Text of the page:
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The Federal Trade Commission is looking at streamlining its competition probes by cutting back on unnecessary information collection and analysis for straightforward violations.
The review is part of an FTC-wide initiative aimed at making sure the agency isn’t burdening companies with excessive procedures.
The effort is in its early stages, but a key goal inside the competition division is to spend less time on alleged conduct that is anticompetitive on its face. Those cases don’t need an an elaborate inquiry into likely market effects, according to Tad Lipsky, the FTC’s acting competition bureau director.
“In such a case it might not be necessary to collect and analyze all the information that would be required for a full rule-of-reason analysis of the conduct,” Lipsky told Bloomberg BNA in an email.
Some actions, such as price-fixing, are considered illegal per se, which means they don’t need a deep dive into economic impacts to be deemed violations. Other behaviors, such as monopolization, must be analyzed under the “rule-of-reason” doctrine, which can require extensive analysis of the impacts on the market.
The FTC announced in April that it would move “aggressively” to implement directives from President Donald Trump to eliminate unnecessary regulations and processes across the government.
Both the FTC’s competition and consumer protection rules and enforcement procedures are under review. The FTC’s competition division has formed a working group that will consider how to streamline information demands in investigations, according to Lipsky.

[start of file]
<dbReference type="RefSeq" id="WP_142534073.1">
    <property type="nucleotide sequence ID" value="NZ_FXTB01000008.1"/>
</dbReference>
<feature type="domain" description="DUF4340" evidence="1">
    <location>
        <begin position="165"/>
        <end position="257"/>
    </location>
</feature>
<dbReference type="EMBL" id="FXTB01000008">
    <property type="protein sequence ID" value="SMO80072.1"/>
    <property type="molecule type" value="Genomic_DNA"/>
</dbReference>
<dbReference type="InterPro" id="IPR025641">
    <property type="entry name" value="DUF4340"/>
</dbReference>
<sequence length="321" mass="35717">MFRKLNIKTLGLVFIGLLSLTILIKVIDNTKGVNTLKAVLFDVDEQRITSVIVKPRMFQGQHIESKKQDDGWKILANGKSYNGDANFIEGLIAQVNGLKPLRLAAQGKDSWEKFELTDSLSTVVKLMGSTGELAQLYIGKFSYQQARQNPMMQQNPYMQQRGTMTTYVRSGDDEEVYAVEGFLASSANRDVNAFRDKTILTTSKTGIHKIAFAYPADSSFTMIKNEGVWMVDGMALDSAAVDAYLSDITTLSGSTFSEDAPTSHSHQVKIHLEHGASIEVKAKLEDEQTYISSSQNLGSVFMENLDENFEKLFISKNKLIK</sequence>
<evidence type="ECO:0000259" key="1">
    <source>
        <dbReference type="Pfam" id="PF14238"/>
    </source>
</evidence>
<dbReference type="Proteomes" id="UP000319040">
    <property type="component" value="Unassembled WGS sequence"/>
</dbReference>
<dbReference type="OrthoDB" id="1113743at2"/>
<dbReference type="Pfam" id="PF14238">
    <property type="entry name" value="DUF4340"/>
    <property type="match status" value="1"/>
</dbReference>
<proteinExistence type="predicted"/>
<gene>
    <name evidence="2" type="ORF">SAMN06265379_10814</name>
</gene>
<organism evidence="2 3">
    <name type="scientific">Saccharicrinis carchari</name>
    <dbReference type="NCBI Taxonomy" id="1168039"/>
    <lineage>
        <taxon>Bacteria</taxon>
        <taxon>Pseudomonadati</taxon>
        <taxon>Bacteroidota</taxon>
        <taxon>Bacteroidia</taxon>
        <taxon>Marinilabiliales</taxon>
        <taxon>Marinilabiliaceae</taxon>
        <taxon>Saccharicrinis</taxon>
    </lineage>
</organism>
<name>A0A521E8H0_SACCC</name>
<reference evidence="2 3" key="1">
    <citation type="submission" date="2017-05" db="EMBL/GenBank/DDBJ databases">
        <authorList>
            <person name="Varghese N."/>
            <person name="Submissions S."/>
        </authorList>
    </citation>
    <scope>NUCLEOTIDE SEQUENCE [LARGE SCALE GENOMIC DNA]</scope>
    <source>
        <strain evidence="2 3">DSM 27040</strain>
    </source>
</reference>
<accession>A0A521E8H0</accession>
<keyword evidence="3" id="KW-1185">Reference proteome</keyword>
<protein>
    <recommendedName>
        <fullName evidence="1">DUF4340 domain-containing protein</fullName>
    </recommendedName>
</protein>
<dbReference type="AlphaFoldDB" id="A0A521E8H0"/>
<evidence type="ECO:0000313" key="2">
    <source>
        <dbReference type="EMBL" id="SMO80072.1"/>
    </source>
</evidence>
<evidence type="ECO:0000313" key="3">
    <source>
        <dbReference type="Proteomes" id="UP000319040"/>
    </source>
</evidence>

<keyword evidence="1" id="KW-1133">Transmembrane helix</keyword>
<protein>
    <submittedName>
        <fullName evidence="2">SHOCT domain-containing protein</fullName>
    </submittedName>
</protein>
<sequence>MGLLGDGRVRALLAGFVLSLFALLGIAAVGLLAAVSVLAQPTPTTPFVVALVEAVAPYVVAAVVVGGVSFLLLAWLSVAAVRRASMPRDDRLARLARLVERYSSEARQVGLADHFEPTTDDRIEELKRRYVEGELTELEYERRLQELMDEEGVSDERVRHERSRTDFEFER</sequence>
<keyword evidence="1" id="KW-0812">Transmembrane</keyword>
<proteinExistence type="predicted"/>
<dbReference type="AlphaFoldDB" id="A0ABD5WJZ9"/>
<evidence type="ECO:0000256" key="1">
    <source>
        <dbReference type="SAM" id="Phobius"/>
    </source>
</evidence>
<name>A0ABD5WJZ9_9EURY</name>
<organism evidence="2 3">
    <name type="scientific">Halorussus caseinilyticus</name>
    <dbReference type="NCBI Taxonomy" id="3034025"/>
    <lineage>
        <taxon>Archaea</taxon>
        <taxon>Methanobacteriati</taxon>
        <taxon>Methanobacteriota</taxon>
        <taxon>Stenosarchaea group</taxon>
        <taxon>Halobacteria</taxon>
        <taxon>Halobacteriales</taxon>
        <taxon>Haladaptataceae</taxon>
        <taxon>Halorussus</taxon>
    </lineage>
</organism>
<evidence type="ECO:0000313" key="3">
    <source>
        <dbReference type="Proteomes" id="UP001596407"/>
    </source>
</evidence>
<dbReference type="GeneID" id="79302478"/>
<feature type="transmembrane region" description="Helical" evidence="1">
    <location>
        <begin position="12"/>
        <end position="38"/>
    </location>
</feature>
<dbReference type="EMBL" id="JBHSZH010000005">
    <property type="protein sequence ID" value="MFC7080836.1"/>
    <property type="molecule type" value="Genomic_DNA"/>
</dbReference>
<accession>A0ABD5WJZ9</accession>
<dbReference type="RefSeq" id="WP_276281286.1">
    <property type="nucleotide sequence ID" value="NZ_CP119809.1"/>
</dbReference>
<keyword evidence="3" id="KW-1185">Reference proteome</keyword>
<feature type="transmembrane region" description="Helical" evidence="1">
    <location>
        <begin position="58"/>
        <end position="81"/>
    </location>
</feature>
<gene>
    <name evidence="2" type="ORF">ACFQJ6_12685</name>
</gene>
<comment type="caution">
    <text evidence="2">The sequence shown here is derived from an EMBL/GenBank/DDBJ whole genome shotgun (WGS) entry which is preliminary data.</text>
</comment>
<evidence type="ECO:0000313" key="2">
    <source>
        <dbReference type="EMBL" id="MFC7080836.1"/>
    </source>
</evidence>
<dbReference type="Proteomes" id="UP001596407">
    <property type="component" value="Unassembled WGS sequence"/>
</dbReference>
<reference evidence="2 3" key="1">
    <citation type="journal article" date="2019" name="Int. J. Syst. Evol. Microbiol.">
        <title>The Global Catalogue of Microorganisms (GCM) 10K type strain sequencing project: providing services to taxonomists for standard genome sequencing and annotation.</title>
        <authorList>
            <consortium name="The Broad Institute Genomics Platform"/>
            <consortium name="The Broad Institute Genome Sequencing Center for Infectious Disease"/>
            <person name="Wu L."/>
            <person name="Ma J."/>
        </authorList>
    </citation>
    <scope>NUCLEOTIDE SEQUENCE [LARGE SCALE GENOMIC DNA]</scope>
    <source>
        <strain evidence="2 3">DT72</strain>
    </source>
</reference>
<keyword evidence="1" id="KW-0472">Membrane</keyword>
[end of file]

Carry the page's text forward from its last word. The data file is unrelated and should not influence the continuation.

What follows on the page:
He said there is currently no timeline on the group’s recommendations, however, since it’s “just getting started.”
House Republicans last year proposed extensive FTC changes, including placing an eight-year cap on agency consent orders and automatically terminating investigations that are inactive for six months. But that effort gained little traction and was ultimately abandoned after it was approved by the House Energy and Commerce Committee.
This year, Rep. Bob Latta (R-Ohio), chairman of the committee’s Digital Commerce and Consumer Protection subcommittee, praised FTC Acting Chairman Maureen Ohlhausen’s initiative. “We look forward to continuing our work with her into the future and seeing additional reforms transpire that will support consumers and promote business,” Latta said in an emailed statement for Bloomberg BNA.
Streamlining is a high priority for Ohlhausen, who has been running the agency in an acting capacity since late January. Trump hasn’t yet announced a long-term appointment to head the agency, but Ohlhausen is widely viewed as a strong candidate. In the meantime, she is actively promoting her vision of moving the FTC toward “regulatory humility.”
Early in his administration, Trump signed two executive orders on regulatory reform—one requiring federal agencies to rescind two old regulations before promulgating one new one and another creating in each agency a regulatory reform officer responsible for identifying outdated, unnecessary, or ineffective regulations. The FTC is an independent agency and thus not directly subject to the orders, but Ohlhausen has said she supports the president’s desire to “eliminate unnecessary and burdensome regulatory requirements that hurt our economy.”
When it comes to competition probes, the agency is taking a hard look at whether it’s imposing excessive costs on the private sector or wasting internal resources, Ohlhausen said in March 3 speech. The agency has a sophisticated and rigorous process for handling large mergers and cutting-edge monopoly cases, but not all matters in the competition docket are so complex.
“As an agency, it is up to us to thoughtfully weigh the burden on the parties and the need to appropriately ground our enforcement decisions,” she said.
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